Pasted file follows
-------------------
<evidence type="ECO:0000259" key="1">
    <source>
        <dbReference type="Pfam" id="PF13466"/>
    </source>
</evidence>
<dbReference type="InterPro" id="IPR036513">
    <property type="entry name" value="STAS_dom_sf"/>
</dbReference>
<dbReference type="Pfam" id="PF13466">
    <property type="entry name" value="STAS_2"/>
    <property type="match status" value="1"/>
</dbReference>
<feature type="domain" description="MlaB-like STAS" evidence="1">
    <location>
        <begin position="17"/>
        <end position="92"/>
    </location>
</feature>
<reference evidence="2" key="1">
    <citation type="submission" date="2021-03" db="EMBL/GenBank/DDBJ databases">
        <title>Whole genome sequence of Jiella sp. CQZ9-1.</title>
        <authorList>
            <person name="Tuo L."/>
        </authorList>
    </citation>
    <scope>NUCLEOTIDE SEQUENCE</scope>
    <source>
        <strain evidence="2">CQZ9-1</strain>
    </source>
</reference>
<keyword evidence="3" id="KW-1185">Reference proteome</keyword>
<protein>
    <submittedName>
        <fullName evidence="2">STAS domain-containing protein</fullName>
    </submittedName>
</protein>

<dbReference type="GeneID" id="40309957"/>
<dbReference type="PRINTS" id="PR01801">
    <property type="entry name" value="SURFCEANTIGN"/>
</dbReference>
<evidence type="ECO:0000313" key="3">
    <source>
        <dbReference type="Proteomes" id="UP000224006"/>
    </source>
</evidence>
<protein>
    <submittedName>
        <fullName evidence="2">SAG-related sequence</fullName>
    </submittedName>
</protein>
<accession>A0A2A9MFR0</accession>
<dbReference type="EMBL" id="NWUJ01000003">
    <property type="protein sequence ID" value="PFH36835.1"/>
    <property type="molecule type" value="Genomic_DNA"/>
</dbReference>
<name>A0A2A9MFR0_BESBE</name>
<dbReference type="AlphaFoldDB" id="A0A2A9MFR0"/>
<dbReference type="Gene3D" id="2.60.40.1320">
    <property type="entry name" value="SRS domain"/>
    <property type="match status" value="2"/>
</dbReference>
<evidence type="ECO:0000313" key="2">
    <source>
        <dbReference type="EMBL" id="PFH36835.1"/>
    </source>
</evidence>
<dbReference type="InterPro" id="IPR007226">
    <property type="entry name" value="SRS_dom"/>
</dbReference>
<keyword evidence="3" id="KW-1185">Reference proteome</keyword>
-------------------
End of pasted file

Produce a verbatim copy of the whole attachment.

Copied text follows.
<evidence type="ECO:0000259" key="1">
    <source>
        <dbReference type="Pfam" id="PF13466"/>
    </source>
</evidence>
<dbReference type="InterPro" id="IPR036513">
    <property type="entry name" value="STAS_dom_sf"/>
</dbReference>
<dbReference type="Pfam" id="PF13466">
    <property type="entry name" value="STAS_2"/>
    <property type="match status" value="1"/>
</dbReference>
<feature type="domain" description="MlaB-like STAS" evidence="1">
    <location>
        <begin position="17"/>
        <end position="92"/>
    </location>
</feature>
<reference evidence="2" key="1">
    <citation type="submission" date="2021-03" db="EMBL/GenBank/DDBJ databases">
        <title>Whole genome sequence of Jiella sp. CQZ9-1.</title>
        <authorList>
            <person name="Tuo L."/>
        </authorList>
    </citation>
    <scope>NUCLEOTIDE SEQUENCE</scope>
    <source>
        <strain evidence="2">CQZ9-1</strain>
    </source>
</reference>
<keyword evidence="3" id="KW-1185">Reference proteome</keyword>
<protein>
    <submittedName>
        <fullName evidence="2">STAS domain-containing protein</fullName>
    </submittedName>
</protein>

<dbReference type="GeneID" id="40309957"/>
<dbReference type="PRINTS" id="PR01801">
    <property type="entry name" value="SURFCEANTIGN"/>
</dbReference>
<evidence type="ECO:0000313" key="3">
    <source>
        <dbReference type="Proteomes" id="UP000224006"/>
    </source>
</evidence>
<protein>
    <submittedName>
        <fullName evidence="2">SAG-related sequence</fullName>
    </submittedName>
</protein>
<accession>A0A2A9MFR0</accession>
<dbReference type="EMBL" id="NWUJ01000003">
    <property type="protein sequence ID" value="PFH36835.1"/>
    <property type="molecule type" value="Genomic_DNA"/>
</dbReference>
<name>A0A2A9MFR0_BESBE</name>
<dbReference type="AlphaFoldDB" id="A0A2A9MFR0"/>
<dbReference type="Gene3D" id="2.60.40.1320">
    <property type="entry name" value="SRS domain"/>
    <property type="match status" value="2"/>
</dbReference>
<evidence type="ECO:0000313" key="2">
    <source>
        <dbReference type="EMBL" id="PFH36835.1"/>
    </source>
</evidence>
<dbReference type="InterPro" id="IPR007226">
    <property type="entry name" value="SRS_dom"/>
</dbReference>
<keyword evidence="3" id="KW-1185">Reference proteome</keyword>